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Lesson Plans


Re: First Day

[ Thread ][ Subject ][ Author ][ Date ]
EVasso
Tue, 22 Jun 1999 11:10:03 EDT


In a message dated 6/22/99 8:10:44 AM Central Daylight Time,
owner-artsednet-digest.edu writes:

<< Love to hear from all of you art experts your first day speech (so the
kids
don't fall asleep) and an awesome first day project. What are your rules?
Do you discuss that on your first day with them? (My students seem to
forget
the rules real fast) >>

Dear Jill,
I'm sitting here reading your questions and saying to myself, "Jeez, the
woman is thinking about the start of school and its only June 22nd!" And then
I said to myself, "Y'know, Fred, its really only less than nine weeks from
now and you always put off thinking about this stuff until its almost too
late."
So,
1. Less speeches, more art. I don't know about you, Jill, but I get to see
my k-5 students for less than 30 hours a year. A YEAR! I would guess that is
true for you too. Who has time for speeches? I know you don't really mean a
speech speech. But still, I try to jump right in, start a project, get the
paint flowing and the glue spreading and the scissors cutting. And so do my
students. If I start talking too long, feeling very profound, I start to
hear, "Mr. K, aren't we gonna make anything today?" Our students are, all too
frequently, what the writer, Calvin Trillin, calls the "Tiny Deflators."
2. Awesome first day projects? What I've seen over the summer sometimes
excites me and drives some project ideas. Folks have been talking about the
Chicago Cows. Its amazing the way they've affected people. Of course, they're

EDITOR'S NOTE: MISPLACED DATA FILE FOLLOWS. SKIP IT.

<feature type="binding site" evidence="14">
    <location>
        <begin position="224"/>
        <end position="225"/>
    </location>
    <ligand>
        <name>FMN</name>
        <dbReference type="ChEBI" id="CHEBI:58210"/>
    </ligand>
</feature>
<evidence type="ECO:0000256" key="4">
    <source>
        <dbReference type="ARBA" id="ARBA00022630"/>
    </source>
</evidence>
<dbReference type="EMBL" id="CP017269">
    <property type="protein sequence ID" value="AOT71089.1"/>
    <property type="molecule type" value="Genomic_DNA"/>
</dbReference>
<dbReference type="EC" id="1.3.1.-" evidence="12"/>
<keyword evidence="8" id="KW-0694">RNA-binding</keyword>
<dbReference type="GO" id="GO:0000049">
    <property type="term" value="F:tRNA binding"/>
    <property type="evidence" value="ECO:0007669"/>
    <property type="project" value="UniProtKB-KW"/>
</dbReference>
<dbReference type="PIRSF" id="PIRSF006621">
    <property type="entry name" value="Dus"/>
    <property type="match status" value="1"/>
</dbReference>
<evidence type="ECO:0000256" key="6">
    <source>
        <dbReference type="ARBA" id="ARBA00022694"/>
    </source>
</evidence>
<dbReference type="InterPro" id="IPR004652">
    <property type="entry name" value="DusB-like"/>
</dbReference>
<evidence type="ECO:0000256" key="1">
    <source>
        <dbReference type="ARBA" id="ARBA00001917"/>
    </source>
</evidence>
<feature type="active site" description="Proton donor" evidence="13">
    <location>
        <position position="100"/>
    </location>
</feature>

fun. But, just walk down Michigan Avenue and look at the faces of people as
they stop and look at them. I was thinking of doing something like this for
the start of school. Big kraft paper cows, or maybe a zoo of animals with
designs and fanciful scenes painted inside. For the older students, I think.
The k-3 kids have a tougher time working as a team, don't you think?
3. Rules. I think it was the educator John Holt who said his only class rules
were, "no murder or mayhem. Everything else is negotiable." Maybe it was Herb
Kohl. I can't remember now. But I do think class rules should evolve in some
ways out of the class experience and the dynamics of the kids working
together. If its not a problem, why have a rule? Maybe we should divide the
issue of rules between the "hard rules" such as No Hitting and Clean Up After
Yourself, and the "soft rules" such as "don't quit after the first solution"
or "how will you ever finish something if you keep starting over after the
first mistake" or "this week sit with someone you haven't sat with before --
you might learn something new from them."

Anyway, thanks Jill for making me think about these things.

-Fred
Chicago